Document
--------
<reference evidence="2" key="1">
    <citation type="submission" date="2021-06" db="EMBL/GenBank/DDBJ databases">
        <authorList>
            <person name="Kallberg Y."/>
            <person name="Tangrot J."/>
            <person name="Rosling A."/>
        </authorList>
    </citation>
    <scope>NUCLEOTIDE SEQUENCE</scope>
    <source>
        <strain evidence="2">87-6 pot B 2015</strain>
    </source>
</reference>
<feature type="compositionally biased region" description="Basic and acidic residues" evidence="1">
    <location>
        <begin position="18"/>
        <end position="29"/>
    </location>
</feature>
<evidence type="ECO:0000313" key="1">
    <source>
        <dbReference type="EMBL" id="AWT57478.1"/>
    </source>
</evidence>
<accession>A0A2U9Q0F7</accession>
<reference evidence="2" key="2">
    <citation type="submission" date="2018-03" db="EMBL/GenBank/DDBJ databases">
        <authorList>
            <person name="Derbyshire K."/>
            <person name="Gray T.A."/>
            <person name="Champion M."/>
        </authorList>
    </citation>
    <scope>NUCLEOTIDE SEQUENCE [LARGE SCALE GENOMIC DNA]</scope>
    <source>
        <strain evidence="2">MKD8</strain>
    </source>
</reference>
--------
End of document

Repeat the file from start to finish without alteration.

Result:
<reference evidence="2" key="1">
    <citation type="submission" date="2021-06" db="EMBL/GenBank/DDBJ databases">
        <authorList>
            <person name="Kallberg Y."/>
            <person name="Tangrot J."/>
            <person name="Rosling A."/>
        </authorList>
    </citation>
    <scope>NUCLEOTIDE SEQUENCE</scope>
    <source>
        <strain evidence="2">87-6 pot B 2015</strain>
    </source>
</reference>
<feature type="compositionally biased region" description="Basic and acidic residues" evidence="1">
    <location>
        <begin position="18"/>
        <end position="29"/>
    </location>
</feature>
<evidence type="ECO:0000313" key="1">
    <source>
        <dbReference type="EMBL" id="AWT57478.1"/>
    </source>
</evidence>
<accession>A0A2U9Q0F7</accession>
<reference evidence="2" key="2">
    <citation type="submission" date="2018-03" db="EMBL/GenBank/DDBJ databases">
        <authorList>
            <person name="Derbyshire K."/>
            <person name="Gray T.A."/>
            <person name="Champion M."/>
        </authorList>
    </citation>
    <scope>NUCLEOTIDE SEQUENCE [LARGE SCALE GENOMIC DNA]</scope>
    <source>
        <strain evidence="2">MKD8</strain>
    </source>
</reference>